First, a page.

Researchers at NIH’s National Center for Complementary and Integrative Health (NCCIH) and National Institute of Arthritis and Musculoskeletal and Skin Diseases (NIAMS) are investigating how to improve treatment, diagnosis, and pain management for fibromyalgia patients. We’ve summarized a few of these NIH-supported studies and how they’re working to improve patients’ lives today and in the future.
Better tools for diagnosis
NIH is supporting studies at various institutions that use molecular diagnostics—looking at a person’s DNA to diagnose disease—to differentiate fibromyalgia from other pain conditions.
These blood tests would detect patterns of molecules unique to fibromyalgia, says Leslie Crofford, M.D., director of the Division of Rheumatology and Immunology at Vanderbilt University School of Medicine. “This would be a huge advance over diagnosing based only on what patients tell their doctor.”
Researchers are also working on a genetic test for the disorder, Dr. Crofford added. She explained that fibromyalgia is not due to a single gene, like cystic fibrosis, but a combination of genes, “which makes a test harder to develop.”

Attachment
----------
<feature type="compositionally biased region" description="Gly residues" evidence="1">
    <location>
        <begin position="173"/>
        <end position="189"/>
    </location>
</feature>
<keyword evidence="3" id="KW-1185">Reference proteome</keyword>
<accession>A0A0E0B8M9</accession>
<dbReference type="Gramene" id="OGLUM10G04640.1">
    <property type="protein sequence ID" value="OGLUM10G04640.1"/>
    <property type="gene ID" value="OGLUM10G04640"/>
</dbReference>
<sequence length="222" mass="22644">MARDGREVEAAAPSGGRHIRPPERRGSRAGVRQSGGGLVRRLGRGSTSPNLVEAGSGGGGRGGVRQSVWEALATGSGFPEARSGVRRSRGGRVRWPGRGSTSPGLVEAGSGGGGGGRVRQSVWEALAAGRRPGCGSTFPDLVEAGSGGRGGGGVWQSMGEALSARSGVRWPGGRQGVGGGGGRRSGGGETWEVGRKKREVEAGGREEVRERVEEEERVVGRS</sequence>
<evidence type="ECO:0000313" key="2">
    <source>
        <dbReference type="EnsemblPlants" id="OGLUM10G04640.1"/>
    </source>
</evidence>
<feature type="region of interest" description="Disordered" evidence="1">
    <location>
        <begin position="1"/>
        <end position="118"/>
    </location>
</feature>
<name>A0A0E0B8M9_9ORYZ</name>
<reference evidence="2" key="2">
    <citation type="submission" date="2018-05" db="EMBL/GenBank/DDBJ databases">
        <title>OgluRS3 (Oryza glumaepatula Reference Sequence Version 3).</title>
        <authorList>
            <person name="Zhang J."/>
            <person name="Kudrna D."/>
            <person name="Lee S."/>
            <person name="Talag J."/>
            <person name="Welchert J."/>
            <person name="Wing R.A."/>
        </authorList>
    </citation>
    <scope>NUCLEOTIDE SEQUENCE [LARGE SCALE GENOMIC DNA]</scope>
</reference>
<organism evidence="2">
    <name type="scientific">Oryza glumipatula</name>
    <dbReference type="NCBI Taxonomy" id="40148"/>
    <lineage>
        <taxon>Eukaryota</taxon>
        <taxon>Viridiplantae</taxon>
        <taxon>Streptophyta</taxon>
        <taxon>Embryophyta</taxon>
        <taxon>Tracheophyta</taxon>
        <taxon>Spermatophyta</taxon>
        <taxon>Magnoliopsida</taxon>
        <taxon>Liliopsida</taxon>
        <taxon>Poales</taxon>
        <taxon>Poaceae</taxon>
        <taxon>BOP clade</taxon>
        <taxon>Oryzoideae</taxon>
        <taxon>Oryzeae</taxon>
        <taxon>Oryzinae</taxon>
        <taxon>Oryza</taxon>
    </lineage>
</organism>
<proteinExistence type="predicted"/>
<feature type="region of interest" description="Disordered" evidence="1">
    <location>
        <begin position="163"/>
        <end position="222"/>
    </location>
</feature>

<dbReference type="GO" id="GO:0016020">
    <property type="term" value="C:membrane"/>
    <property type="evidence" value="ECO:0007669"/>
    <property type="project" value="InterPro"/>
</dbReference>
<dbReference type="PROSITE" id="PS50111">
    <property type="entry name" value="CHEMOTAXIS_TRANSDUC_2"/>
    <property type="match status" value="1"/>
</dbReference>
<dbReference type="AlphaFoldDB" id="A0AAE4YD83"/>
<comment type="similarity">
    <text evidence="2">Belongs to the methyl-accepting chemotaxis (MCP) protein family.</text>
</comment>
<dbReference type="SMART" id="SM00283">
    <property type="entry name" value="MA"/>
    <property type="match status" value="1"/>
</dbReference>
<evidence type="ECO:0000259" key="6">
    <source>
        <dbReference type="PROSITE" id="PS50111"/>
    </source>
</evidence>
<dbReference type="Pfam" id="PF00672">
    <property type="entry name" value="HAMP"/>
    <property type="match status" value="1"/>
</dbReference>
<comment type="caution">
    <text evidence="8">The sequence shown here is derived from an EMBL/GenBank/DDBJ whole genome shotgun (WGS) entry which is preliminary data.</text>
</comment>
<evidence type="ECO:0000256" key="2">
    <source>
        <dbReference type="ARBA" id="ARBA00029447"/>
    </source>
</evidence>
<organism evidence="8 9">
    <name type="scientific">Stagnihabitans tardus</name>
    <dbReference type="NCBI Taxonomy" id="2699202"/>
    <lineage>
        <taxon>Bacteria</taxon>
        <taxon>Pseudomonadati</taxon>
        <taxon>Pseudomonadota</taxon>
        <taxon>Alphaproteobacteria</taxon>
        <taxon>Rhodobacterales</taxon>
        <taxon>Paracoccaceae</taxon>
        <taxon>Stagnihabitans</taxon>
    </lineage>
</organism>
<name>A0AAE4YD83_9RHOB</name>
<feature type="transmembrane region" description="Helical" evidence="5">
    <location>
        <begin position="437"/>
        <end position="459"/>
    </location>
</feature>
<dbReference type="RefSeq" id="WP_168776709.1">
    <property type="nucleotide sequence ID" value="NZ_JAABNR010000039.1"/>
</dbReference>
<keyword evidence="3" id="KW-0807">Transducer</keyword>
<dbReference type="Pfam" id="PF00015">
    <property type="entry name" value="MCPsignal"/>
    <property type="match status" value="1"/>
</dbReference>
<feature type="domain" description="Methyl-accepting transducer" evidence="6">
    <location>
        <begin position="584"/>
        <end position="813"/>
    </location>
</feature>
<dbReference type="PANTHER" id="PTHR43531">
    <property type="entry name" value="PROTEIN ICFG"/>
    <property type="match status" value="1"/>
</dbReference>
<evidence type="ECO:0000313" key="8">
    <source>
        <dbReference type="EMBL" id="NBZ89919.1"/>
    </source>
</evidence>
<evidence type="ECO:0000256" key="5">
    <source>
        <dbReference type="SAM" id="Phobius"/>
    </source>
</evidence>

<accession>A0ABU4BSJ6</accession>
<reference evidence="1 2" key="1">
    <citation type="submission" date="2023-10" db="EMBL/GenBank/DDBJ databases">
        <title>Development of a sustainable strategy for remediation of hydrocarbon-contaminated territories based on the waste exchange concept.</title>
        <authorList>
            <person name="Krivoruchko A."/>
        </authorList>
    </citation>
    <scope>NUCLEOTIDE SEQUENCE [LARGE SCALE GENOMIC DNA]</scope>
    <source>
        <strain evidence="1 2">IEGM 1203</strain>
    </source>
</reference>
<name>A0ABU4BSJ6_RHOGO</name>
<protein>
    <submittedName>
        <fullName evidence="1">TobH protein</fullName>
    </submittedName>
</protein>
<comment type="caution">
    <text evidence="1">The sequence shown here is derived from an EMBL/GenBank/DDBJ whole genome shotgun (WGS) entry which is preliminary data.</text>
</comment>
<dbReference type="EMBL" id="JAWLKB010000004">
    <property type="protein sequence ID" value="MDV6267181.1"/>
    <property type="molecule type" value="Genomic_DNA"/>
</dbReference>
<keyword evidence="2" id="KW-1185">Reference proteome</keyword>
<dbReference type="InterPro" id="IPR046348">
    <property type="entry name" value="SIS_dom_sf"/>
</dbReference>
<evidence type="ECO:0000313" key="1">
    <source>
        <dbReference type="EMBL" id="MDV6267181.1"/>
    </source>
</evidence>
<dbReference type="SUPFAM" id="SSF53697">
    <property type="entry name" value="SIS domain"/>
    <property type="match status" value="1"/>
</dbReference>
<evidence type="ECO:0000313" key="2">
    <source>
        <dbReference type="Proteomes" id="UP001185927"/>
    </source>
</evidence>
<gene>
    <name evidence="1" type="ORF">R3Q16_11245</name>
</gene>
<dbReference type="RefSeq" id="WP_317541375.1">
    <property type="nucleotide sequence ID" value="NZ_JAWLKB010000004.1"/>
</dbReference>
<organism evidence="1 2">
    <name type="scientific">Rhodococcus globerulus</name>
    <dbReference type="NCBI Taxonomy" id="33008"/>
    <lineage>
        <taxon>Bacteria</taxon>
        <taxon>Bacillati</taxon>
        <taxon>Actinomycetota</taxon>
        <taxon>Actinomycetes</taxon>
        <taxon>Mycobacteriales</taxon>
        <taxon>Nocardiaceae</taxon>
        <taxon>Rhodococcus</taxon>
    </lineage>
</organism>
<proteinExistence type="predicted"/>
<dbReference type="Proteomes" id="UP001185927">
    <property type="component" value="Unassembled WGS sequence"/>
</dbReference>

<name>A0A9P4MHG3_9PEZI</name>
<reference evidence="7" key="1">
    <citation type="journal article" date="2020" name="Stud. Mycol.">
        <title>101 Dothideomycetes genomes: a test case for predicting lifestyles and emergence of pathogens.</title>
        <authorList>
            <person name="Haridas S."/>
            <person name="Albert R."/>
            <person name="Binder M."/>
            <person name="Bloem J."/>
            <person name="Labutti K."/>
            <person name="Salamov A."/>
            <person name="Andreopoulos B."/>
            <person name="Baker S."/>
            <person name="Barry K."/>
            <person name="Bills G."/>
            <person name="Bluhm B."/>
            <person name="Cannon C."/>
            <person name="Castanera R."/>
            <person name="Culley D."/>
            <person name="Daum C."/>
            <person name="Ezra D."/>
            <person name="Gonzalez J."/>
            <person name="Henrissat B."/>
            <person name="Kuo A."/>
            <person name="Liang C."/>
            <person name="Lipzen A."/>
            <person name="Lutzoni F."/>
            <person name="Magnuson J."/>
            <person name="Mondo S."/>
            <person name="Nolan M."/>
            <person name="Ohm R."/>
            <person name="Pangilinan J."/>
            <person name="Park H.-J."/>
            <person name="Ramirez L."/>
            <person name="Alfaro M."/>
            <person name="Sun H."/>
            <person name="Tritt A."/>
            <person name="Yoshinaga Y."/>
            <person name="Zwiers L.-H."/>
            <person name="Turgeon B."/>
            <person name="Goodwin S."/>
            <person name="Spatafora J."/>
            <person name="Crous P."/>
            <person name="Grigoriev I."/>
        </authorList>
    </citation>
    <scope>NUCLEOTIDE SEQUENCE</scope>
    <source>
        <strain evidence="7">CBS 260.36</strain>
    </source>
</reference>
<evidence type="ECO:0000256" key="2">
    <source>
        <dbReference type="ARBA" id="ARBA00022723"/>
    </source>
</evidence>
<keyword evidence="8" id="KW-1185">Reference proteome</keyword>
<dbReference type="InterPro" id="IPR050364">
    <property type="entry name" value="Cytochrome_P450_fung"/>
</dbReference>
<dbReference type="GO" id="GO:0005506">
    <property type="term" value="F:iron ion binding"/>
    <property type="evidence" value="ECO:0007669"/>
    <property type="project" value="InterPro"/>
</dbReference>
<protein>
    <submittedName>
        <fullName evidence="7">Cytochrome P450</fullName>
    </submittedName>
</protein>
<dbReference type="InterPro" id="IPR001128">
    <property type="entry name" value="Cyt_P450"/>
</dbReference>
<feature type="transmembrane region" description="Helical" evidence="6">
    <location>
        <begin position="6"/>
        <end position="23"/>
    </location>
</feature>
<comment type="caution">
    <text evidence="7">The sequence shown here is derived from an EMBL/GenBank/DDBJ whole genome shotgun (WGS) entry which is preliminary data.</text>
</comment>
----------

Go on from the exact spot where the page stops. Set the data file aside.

More nondrug treatments
A new study from Tufts University and Brown University, partially funded by NCCIH, found that doing the gentle movements of tai chi twice a week resulted in the same or greater improvement in fibromyalgia symptoms than more strenuous aerobic exercise.
Patients were also more likely to stick with tai chi than aerobics, researchers noted.
To encourage more fibromyalgia patients to exercise, Vanderbilt’s Dr. Crofford is working on a NIAMS-funded study that uses Transcutaneous Electrical Nerve Stimulation (TENS) to help people move more comfortably.
TENS sends small, painless electrical pulses to the back of the neck and lower back, “which we hope can normalize pain messages between the body and brain,” Dr. Crofford explained.
At the University of Michigan, NIAMS is funding research into whether fibromyalgia patients, as well as those with other chronic pain conditions, would respond better to drug and nondrug therapies aimed at the brain. This is instead of standard anti-inflammatory drugs, opioids, steroid injections, and surgery, says Daniel Clauw, M.D., director of the university’s Chronic Pain and Fatigue Research Center.
“We are also using brain imaging to develop a better pain guide for diagnosing and treating those who suffer chronic pain,” he says.
New pain research
NIH recently launched HEAL (Helping to End Addiction Long-term) Initiative, aimed at helping stem the national opioid crisis. The initiative’s push for new pain treatment and research on chronic pain could greatly benefit those with fibromyalgia.